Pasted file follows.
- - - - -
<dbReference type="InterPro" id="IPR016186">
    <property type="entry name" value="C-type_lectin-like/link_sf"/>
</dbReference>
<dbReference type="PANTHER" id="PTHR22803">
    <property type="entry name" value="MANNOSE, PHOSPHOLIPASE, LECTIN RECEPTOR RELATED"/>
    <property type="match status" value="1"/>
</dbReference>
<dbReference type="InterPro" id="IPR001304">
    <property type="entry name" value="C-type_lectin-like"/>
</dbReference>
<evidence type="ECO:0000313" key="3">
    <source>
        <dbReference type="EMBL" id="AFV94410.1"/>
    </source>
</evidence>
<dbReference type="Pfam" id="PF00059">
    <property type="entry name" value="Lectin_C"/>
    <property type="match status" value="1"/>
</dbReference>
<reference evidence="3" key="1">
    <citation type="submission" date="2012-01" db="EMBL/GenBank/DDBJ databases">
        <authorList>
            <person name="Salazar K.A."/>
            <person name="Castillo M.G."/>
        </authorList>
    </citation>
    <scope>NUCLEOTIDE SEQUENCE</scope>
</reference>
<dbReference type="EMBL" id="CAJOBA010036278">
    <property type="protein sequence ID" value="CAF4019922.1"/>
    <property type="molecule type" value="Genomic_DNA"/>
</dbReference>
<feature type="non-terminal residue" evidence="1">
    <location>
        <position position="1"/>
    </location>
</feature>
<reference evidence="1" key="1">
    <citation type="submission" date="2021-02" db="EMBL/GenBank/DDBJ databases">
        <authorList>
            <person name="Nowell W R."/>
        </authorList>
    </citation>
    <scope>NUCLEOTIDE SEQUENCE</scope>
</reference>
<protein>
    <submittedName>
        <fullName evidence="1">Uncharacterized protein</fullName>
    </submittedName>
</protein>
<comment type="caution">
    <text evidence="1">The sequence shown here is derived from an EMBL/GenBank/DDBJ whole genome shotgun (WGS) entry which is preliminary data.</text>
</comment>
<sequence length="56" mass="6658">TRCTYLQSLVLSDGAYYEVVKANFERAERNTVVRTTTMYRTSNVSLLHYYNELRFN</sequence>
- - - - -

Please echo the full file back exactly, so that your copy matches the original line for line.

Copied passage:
<dbReference type="InterPro" id="IPR016186">
    <property type="entry name" value="C-type_lectin-like/link_sf"/>
</dbReference>
<dbReference type="PANTHER" id="PTHR22803">
    <property type="entry name" value="MANNOSE, PHOSPHOLIPASE, LECTIN RECEPTOR RELATED"/>
    <property type="match status" value="1"/>
</dbReference>
<dbReference type="InterPro" id="IPR001304">
    <property type="entry name" value="C-type_lectin-like"/>
</dbReference>
<evidence type="ECO:0000313" key="3">
    <source>
        <dbReference type="EMBL" id="AFV94410.1"/>
    </source>
</evidence>
<dbReference type="Pfam" id="PF00059">
    <property type="entry name" value="Lectin_C"/>
    <property type="match status" value="1"/>
</dbReference>
<reference evidence="3" key="1">
    <citation type="submission" date="2012-01" db="EMBL/GenBank/DDBJ databases">
        <authorList>
            <person name="Salazar K.A."/>
            <person name="Castillo M.G."/>
        </authorList>
    </citation>
    <scope>NUCLEOTIDE SEQUENCE</scope>
</reference>
<dbReference type="EMBL" id="CAJOBA010036278">
    <property type="protein sequence ID" value="CAF4019922.1"/>
    <property type="molecule type" value="Genomic_DNA"/>
</dbReference>
<feature type="non-terminal residue" evidence="1">
    <location>
        <position position="1"/>
    </location>
</feature>
<reference evidence="1" key="1">
    <citation type="submission" date="2021-02" db="EMBL/GenBank/DDBJ databases">
        <authorList>
            <person name="Nowell W R."/>
        </authorList>
    </citation>
    <scope>NUCLEOTIDE SEQUENCE</scope>
</reference>
<protein>
    <submittedName>
        <fullName evidence="1">Uncharacterized protein</fullName>
    </submittedName>
</protein>
<comment type="caution">
    <text evidence="1">The sequence shown here is derived from an EMBL/GenBank/DDBJ whole genome shotgun (WGS) entry which is preliminary data.</text>
</comment>
<sequence length="56" mass="6658">TRCTYLQSLVLSDGAYYEVVKANFERAERNTVVRTTTMYRTSNVSLLHYYNELRFN</sequence>